Pinball Hall of Fame: The Williams Collection is for everyone who misses the quarter eating, bumper and ball magic of pinball. From a time when gaming was more "mechanical" comes a rivial of one of the greatest Pinball producers in history, Williams. In its very own collection, Crave Entertainment and Farsight Studios challenges next-gen. gamers to step up and become the next pinball wizard.
Right from the start you have to know Pinball Hall of Fame: The Williams Collection isn’t going to be everyone’s cup of tea. This is a dose of fan-service for all those who love the classic game of pinball, the innovator of the arcade. Falling into this category means you will probably eat up whatever pinball action comes your way because we all know pinball games don’t come around too often. Unless you have grabbed a downloadable game or fired up Williams on the PSP, or Wii last year, its slim pickings on the next-generation consoles. So once again, Williams and Crave have stepped up to cure your pinball blues.
Plus HD upgrade, Minus $20
What is different about this year’s version over the PSP and Wii treatment from last year is that the graphics have been re-done in stunning 1080p HD. The game defiantly looks the part when you are zoomed into the tables with crystal clarity and excellent detail. Along with the sharp HD, the 2009 edition gives you online leaderboards support which is a "must have". In basics that is really about it. The HD remix will end up costing you around $20 more which is a little bit high at $39.99 CAN. Lower the price by $10 and I’m sold. It's not that $40 is bad for a videogame, however given this is a release with only bumped out graphics and one feature, its hard to justify such a leap in price.
"Spell My Name, Spell My Name"
The Williams Challenge
The options in Williams are fairly limited, but that really doesn’t matter when you get to the table of your choosing. From the main menu you can explore the arcade and freely step up to a table, or you can try your luck at the Williams Challenge from back in the main menu. The challenge puts you in a tournament where you have to beat the minimum score for each table to continue. The higher you score, the more challenge points you will earn to complete when you complete all tables.
The virtual arcade is three rooms filled with all types of arcade game with only the pinball ones being playable (what a way to tease). Moving around the rooms feels a little dated, but it’s not really a big issue. Once you find the machine you want you can play them at will. Some require tokens and others are free-play, thankfully you have a handful of tokens in your pocket when you start. To earn more tokens you simply play the games and collect more. The token machines can have events you can pull up and try and achieve and the free-play games are simply a high-score deal. A little touch the developers added each tables are the original flyers that accompanied the games when retail outfits acquired a machine. These are funny and interesting to look over and I suggest you spend sometime on the fine print.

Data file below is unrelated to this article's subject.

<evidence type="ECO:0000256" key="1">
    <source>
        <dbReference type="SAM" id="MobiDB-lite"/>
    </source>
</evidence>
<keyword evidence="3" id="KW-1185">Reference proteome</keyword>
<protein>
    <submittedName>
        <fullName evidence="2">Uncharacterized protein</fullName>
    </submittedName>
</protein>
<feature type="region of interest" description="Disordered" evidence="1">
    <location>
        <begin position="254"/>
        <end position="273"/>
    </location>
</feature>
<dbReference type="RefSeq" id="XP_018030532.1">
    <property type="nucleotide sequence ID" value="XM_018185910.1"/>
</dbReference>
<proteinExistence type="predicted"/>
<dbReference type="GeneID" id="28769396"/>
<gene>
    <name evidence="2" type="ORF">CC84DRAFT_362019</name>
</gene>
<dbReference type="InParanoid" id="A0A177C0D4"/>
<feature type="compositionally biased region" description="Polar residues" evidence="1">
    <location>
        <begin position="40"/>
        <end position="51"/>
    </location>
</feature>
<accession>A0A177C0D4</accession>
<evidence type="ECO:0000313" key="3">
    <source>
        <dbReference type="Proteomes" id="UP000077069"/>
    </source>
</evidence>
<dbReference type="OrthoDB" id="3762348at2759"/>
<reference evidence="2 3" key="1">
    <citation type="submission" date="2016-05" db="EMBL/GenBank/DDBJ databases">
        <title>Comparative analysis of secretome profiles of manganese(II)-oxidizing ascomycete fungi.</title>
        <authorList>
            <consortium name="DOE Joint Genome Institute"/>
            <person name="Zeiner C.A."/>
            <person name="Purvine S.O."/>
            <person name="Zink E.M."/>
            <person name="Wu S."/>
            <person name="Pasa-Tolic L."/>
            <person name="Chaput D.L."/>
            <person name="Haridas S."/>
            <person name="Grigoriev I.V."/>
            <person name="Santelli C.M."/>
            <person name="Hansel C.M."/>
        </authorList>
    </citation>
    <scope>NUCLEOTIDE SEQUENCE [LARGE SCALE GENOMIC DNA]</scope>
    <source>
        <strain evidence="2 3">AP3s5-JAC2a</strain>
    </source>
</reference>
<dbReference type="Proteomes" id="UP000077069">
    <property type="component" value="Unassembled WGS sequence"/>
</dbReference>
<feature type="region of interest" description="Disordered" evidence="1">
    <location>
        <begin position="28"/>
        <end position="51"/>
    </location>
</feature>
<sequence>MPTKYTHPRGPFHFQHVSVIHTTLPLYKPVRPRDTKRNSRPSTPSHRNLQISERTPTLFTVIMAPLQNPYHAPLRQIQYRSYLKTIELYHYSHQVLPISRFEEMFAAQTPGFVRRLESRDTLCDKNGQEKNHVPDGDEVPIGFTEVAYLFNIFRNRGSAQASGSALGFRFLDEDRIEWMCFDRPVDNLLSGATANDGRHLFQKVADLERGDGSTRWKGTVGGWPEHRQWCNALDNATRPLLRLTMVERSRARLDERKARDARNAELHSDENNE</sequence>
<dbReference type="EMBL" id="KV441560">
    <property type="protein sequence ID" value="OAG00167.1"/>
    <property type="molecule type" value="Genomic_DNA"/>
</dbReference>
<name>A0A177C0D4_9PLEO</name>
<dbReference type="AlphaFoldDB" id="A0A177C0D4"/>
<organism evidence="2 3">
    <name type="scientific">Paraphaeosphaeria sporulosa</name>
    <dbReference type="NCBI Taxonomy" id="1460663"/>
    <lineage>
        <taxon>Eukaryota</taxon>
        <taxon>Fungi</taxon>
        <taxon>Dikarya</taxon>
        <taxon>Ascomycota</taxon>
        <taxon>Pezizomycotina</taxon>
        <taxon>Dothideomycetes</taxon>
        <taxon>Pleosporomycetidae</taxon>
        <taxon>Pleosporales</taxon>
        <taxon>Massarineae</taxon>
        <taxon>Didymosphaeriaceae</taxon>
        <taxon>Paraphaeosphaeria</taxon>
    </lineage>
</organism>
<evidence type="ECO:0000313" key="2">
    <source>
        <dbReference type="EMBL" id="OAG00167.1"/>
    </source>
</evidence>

Thirteen Tables, Three Decades
The tables are obviously from the Williams collection as it is stated in the name, and out of the collection you have access to 13 tables spanning three decades. If you’re any sort of pinball fan then some of these tables should look familiar. To date myself, I remember playing the "Funhouse" machine at my local arcade years ago. I have seen my fare share of pinball machines over the years, but I wasn’t too familiar with the majority of tables. It’s too bad the Williams Collection doesn’t include any licensed machines because they are the ones I likely played the most. With a little research I see Williams created a number of licensed games including "The Addams Family" and "Indiana Jones: The Pinball Adventure". Even these two tables could add some much needed familiarity and spice.
What the Williams Collection has done right is recreate the likeness of the tables with uncanny detail, right down to the dated sounds. Some of the old tables really feel and sound like they should like the classic "Jive Time", or the robotic chatter of "Black Knight". Supporting all this flair is a rock solid framerate at 60FPS that never budges even when things can great crazy... I’m looking at you “No Good Gophers”.
"The Madness That Is... No Good Gophers!"
The physics in the game fit in with the rest of the detail and feel perfect. The balls seem to have a nice weight behind then and the gravity in which they fall seems correct. It sounds silly to comment on this, but it’s a spot where other pinball games have failed. The only questionable physics I could see was the pull lever to launch your ball. It didn’t have any restraint to it, and as I remember they can sometimes be a little quirky.
Lastly, Pinball Hall of Fame is one game that can snag you some easy Trophies, or Achievements. The vast majority of points are picked up by getting a high score on each machine with a few others kicking around. These are amongst the easiest achievements in any given game and might be a good rental just on that fact alone.
The Williams Collection of Pinball tables are a fun retrospective look into the world of pinball. Fans of the silver balled game should definitely check out this collection because its one of the best, well-rounded pinball games ever made. Sure, it’s not ultra-fancy, or innovative, but considering the source material of three decades of Williams’s pinball machines and it starts to perk up. I would like to see a $10 price drop before I would recommend it to the average pinball fan, but take it how you will; FarSight and Crave have an early piece of gaming history frozen in the Pinball Hall of Fame collection. Pull back the lever, and check out Pinball Hall of Fame: The Williams Collection today.
Gameplay:8.0, Graphics:7.0, Sound:8.0, Innovation:6.0, Mojo:8.0 Final: 7.4 / 10
Reviewed by Downtown Jimmy | 10.08.09